The city’s BRT network has expanded sustainable mobility options to millions
Source: EMBARQ at WRI ROSS CENTER FOR SUSTAINABLE CITIES (June 23rd, 2015)
Line 4 of Metrobus in Mexico City. Photo by EMBARQ Mexico. Location: Mexico City/Mexico DF.
On Friday, June 19, Metrobús—Mexico City’s bus rapid transit (BRT) system—celebrated its tenth anniversary. Since opening in 2005, Metrobús has made a concrete impact on both the city and the lives of its users. It once took the average person more than 2.5 hours to commute one way, but the system’s segregated bus lanes have helped cut travel times by 42 percent. Reduced travel time is one of the reasons why 17 percent of users now take Metrobús instead of private cars, preventing 150,000 car trips every day. As a result, the system is credited with mitigating 122,000 tons of CO2 emissions annually and considerably reducing residents’ exposure to other pollutants.
Metrobús was a response to years of intense traffic and air pollution. In 2002, World Resources Institute (WRI) partnered with the city, as well as the World Bank, Shell Foundation, the Mexico District Government, and several other organizations to improve air quality. The success of the system involved persistent, on-the-ground work from our EMBARQ sustainable urban mobility team along with the support and trust of numerous local politicians.
Partnering together for a collaborative solution
In 2002, WRI helped create CTS-EMBARQ (the Center for Sustainable Transport) in Mexico City with the goal of reducing traffic and pollution throughout the city. Ultimately, BRT emerged as a cost-effective and efficient solution that could provide many of the benefits of metro rail expansion at a fraction of the cost. WRI and our CTS-EMBARQ team helped facilitate tours for Mexican officials to view existing BRT systems in Curitiba and Bogota, and provided technical expertise in Mexico to support the design and creation of Metrobús.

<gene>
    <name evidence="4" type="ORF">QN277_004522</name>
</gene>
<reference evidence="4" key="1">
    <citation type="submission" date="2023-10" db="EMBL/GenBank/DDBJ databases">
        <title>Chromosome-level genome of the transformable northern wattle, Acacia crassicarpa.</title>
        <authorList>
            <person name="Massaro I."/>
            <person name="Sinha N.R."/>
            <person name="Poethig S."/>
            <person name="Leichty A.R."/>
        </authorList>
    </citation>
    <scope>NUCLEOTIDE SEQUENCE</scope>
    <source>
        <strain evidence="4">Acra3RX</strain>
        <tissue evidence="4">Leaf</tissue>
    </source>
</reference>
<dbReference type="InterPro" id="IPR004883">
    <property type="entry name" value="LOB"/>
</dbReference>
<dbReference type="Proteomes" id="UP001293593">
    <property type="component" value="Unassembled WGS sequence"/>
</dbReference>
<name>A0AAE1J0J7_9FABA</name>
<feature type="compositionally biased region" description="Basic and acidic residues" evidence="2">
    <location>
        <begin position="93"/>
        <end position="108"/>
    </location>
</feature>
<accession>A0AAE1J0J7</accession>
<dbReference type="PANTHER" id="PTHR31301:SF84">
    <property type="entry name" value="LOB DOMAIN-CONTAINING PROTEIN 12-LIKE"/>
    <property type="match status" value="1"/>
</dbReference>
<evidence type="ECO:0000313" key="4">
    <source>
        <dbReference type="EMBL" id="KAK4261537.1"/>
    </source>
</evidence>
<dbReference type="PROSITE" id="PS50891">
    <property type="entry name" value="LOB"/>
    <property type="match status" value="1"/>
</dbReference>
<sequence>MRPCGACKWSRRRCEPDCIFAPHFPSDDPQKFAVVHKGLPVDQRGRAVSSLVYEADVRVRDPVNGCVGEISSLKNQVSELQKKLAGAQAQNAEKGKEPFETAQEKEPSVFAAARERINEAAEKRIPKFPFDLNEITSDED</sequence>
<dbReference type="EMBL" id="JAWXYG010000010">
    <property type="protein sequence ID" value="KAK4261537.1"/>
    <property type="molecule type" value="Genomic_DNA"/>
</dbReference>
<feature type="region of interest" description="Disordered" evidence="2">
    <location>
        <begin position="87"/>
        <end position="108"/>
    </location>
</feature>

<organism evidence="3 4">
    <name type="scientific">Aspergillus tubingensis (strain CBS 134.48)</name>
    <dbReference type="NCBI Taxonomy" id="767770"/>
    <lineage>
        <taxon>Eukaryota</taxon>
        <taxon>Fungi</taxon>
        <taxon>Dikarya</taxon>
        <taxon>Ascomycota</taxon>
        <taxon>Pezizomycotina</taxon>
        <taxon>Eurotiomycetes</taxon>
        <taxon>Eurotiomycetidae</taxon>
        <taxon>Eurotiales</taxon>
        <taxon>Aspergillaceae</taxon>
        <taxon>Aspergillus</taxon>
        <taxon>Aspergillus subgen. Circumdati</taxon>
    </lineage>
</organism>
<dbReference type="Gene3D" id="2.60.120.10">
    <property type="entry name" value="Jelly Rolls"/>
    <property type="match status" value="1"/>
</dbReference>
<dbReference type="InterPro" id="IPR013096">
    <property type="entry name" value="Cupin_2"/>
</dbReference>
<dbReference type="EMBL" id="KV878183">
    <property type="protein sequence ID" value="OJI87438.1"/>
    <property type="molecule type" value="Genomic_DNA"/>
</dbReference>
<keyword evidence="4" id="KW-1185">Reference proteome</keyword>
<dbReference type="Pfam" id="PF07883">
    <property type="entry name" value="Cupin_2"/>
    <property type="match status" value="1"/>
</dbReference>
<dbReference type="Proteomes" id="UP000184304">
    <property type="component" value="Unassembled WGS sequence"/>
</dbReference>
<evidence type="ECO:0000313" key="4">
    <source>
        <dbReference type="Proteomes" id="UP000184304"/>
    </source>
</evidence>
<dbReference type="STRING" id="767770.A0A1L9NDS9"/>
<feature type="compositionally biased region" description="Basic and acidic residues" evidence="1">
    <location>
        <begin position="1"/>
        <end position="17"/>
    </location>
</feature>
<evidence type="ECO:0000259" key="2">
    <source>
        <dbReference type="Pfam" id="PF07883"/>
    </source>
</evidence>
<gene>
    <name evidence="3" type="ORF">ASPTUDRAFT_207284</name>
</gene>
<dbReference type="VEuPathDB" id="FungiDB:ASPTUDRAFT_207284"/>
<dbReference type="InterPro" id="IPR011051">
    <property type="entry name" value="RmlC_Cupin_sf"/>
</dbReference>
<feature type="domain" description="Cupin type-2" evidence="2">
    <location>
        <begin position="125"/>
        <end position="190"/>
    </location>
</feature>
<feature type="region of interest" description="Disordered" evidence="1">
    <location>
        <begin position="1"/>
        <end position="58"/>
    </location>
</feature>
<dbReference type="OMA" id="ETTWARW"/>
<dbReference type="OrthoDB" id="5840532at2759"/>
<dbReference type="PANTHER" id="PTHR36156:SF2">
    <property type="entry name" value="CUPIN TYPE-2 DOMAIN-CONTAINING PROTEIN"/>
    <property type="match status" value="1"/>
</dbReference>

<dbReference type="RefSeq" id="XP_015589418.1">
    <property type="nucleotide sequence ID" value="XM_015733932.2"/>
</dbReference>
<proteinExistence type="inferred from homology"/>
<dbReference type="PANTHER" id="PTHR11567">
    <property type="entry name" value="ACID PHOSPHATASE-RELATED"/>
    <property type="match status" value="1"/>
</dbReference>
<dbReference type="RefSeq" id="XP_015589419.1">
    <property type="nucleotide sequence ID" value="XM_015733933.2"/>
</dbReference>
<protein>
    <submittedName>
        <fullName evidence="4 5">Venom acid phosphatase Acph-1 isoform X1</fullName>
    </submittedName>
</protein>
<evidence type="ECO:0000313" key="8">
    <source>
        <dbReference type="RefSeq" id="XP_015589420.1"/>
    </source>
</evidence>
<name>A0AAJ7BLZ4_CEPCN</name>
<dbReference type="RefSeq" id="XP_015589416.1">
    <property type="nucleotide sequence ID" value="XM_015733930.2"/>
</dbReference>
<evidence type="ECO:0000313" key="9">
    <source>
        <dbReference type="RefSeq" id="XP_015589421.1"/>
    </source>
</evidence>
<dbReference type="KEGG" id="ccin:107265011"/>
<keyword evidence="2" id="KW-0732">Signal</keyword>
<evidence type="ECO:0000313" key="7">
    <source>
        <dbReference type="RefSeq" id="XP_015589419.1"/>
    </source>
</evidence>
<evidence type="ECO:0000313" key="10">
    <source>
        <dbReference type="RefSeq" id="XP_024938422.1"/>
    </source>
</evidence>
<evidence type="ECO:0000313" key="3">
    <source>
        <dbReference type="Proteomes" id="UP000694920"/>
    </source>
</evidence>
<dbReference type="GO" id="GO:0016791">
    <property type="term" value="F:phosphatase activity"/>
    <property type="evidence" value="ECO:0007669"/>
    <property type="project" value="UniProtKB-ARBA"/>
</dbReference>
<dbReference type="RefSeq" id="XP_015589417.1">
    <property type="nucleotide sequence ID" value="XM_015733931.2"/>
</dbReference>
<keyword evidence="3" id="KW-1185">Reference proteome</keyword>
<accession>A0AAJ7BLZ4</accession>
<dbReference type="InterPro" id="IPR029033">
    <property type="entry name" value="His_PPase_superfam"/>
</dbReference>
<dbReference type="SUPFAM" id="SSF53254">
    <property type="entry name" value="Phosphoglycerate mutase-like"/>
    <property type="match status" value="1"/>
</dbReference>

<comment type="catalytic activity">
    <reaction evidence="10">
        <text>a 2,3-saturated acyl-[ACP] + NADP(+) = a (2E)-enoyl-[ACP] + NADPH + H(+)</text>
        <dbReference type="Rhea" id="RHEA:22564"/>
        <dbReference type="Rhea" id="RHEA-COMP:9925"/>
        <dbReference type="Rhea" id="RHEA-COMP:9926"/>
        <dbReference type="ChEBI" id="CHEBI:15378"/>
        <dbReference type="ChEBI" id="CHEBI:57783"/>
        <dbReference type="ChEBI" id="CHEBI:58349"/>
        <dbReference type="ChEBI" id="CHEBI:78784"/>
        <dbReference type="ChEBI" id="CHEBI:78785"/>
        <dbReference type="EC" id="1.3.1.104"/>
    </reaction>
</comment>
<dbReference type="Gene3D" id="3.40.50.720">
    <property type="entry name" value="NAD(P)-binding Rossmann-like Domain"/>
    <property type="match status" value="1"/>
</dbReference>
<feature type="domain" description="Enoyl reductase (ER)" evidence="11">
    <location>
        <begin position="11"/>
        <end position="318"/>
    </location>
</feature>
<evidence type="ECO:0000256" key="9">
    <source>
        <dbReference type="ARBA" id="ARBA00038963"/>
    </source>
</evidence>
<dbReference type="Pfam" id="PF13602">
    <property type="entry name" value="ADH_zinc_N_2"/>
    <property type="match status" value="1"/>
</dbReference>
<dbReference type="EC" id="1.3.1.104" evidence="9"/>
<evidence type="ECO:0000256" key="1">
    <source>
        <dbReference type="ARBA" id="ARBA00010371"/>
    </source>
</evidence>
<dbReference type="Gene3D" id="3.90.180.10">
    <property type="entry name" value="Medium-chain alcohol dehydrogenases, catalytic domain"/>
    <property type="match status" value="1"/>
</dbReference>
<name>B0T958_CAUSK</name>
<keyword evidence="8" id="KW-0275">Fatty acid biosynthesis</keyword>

One of the early challenges that Metrobús faced was the opposition of private transport operators who owned “minibus companies”. These unregulated diesel buses dominated the capital’s streets and contributed to air pollution and traffic. In order to bring these interests onboard, the EMBARQ team helped craft a business plan for a new entity, combining existing operators into one company and replacing old buses with new, safe, energy-efficient, and attractive buses.
Thanks to the persistence of the implementation team, along with the vision and leadership of many parties, the first Metrobús line began operating along Avenida de los Insurgentes on June 19, 2005. The initial line served 220,000 people along a 19 km (12 miles) route with 80 buses. Today, the whole system carries nearly one million people every day, covering 105 km (65 miles) with a fleet of 441 units.
Metrobús serves as a national and global leader
The expansion of Metrobús has catalyzed positive changes across the city. For example, Line 4—running through the historic city center and to the airport—adopted a “light BRT” design to fit the context of narrow historic streets. There are no large stations or segregated lanes, but the line has brought safety, tourism, and economic activity to the local community. Similarly, the line is part of a “complete streets” project, which involves a complete redesign of the streetscape along the corridor. Today, the street features reclaimed sidewalks, bike paths, exclusive lanes, safe crossings, signalized pedestrian crossings, and accessible public spaces.
In the last decade, Metrobús has been an inspiration both nationally and in Latin America. There are 7 cities in Mexico with mass transit systems and a total of 298 km covered by BRT. 4 additional projects are currently in development and 17 are in the planning stages. However, the challenge has been to maintain Metrobús-level standards of service, while adapting designs to fit the unique context of other cities. To help replicate Mexico City’s success, a new federal funding mechanism, PROTRAM, was created in 2009 to fund transport projects in other Mexican cities.
Today, Metrobús is recognized as first-class BRT, expanding access to safe and efficient mobility for citizens of Mexico City and beyond.
To learn more about the social, environmental, and economic impacts of bus rapid transit, watch our video.